Figure 6 demonstrates that most of the lower class in the world gave higher scores on cooperation-centered disinfection than the upper-middle classes. So-called cooperation-centered disinfection lies in citizens’ active trust and cooperation in terms of recovering from the disaster. Meanwhile, upper-middle classes in Berlin, Paris, Lisbon, Stockholm, Sydney, Wellington, Manila, Sao Paulo, Buenos Aires gave higher scores on this ideology than the lower class in these cities. To be specific, citizens of the lower class of Santiago gave 0.77 points higher than those of the upper-middle class on the issue of cooperative disinfection.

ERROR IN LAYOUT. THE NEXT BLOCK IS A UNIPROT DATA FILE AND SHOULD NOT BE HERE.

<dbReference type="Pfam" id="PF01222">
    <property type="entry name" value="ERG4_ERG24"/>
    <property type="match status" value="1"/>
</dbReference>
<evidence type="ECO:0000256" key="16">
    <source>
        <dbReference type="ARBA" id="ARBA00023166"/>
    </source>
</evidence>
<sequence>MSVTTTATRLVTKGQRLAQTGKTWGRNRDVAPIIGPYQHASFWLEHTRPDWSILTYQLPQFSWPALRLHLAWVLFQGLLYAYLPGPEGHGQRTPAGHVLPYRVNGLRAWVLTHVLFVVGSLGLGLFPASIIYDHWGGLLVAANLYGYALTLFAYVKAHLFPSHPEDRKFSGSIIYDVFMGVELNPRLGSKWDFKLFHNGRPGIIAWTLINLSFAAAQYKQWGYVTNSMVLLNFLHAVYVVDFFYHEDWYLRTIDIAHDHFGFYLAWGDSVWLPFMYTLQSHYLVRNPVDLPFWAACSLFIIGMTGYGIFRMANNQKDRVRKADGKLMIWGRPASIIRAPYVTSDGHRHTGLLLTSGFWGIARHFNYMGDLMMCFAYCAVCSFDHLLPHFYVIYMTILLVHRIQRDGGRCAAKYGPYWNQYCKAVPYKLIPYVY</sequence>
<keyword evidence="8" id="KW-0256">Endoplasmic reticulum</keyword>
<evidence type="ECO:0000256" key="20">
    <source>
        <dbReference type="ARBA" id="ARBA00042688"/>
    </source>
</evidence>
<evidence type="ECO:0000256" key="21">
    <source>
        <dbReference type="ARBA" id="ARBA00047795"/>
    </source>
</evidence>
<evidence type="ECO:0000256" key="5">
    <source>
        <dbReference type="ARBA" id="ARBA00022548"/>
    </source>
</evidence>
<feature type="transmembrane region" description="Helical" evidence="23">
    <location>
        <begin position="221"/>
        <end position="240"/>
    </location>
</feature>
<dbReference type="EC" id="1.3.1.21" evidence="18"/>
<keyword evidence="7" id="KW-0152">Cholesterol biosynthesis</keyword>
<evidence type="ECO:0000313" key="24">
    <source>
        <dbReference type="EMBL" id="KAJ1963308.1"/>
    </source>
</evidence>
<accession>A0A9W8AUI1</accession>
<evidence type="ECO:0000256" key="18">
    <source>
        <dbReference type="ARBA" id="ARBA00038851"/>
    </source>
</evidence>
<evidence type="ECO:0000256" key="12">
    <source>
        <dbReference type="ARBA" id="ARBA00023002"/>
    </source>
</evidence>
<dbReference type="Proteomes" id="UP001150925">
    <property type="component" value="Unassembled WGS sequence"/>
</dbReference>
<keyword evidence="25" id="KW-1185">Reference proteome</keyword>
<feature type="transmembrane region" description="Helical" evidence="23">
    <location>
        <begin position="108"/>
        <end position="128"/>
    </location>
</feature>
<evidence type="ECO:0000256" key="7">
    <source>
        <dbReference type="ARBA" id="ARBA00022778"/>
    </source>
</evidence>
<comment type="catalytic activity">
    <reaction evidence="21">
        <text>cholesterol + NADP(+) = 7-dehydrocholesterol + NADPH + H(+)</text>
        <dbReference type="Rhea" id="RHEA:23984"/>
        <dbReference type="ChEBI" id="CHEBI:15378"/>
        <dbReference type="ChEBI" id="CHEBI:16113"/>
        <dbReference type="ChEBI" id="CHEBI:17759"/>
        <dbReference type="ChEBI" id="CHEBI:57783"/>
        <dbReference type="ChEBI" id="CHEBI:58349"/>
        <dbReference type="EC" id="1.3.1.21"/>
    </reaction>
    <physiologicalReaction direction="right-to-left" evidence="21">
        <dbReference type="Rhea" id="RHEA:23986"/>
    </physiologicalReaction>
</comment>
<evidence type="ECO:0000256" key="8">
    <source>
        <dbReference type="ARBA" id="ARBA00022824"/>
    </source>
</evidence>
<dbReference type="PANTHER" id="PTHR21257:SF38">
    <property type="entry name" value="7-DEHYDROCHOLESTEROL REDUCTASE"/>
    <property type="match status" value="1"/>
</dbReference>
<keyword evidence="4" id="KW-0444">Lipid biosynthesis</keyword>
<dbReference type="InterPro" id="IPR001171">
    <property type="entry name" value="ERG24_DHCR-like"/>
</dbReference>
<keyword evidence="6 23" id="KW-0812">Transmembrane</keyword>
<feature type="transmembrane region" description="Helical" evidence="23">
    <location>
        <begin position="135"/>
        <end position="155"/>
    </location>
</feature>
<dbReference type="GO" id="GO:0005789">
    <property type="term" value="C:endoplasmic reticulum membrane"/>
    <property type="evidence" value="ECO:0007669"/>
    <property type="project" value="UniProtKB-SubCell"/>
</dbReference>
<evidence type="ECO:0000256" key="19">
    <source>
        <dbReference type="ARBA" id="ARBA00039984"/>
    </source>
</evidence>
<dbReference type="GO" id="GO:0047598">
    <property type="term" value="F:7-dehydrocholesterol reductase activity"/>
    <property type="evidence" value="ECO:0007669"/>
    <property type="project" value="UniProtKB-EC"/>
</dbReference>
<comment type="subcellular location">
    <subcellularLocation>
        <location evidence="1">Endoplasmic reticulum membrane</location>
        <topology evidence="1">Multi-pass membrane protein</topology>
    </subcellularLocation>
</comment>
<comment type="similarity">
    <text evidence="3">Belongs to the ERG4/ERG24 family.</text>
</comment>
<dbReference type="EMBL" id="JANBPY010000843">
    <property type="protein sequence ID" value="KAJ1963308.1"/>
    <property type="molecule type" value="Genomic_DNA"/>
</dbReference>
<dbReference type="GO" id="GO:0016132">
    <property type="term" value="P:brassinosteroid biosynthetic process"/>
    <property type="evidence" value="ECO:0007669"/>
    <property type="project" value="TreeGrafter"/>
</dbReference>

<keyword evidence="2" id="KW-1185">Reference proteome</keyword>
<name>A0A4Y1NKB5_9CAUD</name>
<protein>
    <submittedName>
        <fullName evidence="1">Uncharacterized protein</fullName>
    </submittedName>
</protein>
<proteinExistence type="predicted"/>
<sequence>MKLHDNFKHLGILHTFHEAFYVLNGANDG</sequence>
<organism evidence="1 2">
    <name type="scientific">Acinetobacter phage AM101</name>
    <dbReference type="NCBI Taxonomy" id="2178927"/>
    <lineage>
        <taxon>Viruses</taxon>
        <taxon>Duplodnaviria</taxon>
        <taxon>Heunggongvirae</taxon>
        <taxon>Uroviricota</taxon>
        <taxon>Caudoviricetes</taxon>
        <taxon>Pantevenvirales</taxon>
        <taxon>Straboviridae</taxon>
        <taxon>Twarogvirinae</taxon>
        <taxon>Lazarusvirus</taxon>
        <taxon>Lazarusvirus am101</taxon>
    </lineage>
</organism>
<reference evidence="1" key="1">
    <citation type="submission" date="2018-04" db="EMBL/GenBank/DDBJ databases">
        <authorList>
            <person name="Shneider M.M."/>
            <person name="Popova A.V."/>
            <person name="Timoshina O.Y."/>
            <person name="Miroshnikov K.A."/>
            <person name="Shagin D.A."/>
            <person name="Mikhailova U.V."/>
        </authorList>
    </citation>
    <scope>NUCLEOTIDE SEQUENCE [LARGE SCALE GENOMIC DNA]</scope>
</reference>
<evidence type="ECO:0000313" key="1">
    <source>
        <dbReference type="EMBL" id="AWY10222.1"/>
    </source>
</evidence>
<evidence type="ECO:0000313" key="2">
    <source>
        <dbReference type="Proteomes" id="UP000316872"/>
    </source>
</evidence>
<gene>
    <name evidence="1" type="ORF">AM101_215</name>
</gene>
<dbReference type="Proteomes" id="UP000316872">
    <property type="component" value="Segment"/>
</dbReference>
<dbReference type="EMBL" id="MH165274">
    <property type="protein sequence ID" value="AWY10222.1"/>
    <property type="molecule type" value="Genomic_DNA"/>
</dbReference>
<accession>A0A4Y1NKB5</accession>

Figure 7: Bar Graph of Global Citizens’ Citizens-centered Quarantine Index (CQI) by Economic Level


Figure 7 demonstrates that there are no significant differences between the lower and the upper-middle classes in regard to citizens-centered quarantine. So-called citizens-centered quarantine means that the citizens are the main actors in the prevention of an epidemic. The result shows that the lower class of some cities gave higher scores on citizens-centered quarantine, while the upper-middle classes of some cities gave higher scores on citizens-centered quarantine. The difference is slight and trivial in this ideology. However, Moscow shows a huge gap between the two groups. To be specific, citizens of the lower class of Moscow gave 0.74 points higher than those of the upper-middle class on the issue of citizens-centered quarantine.

Figure 8: Bar Graph of Global Citizens’ Data Privacy Index (DPI) by Economic Level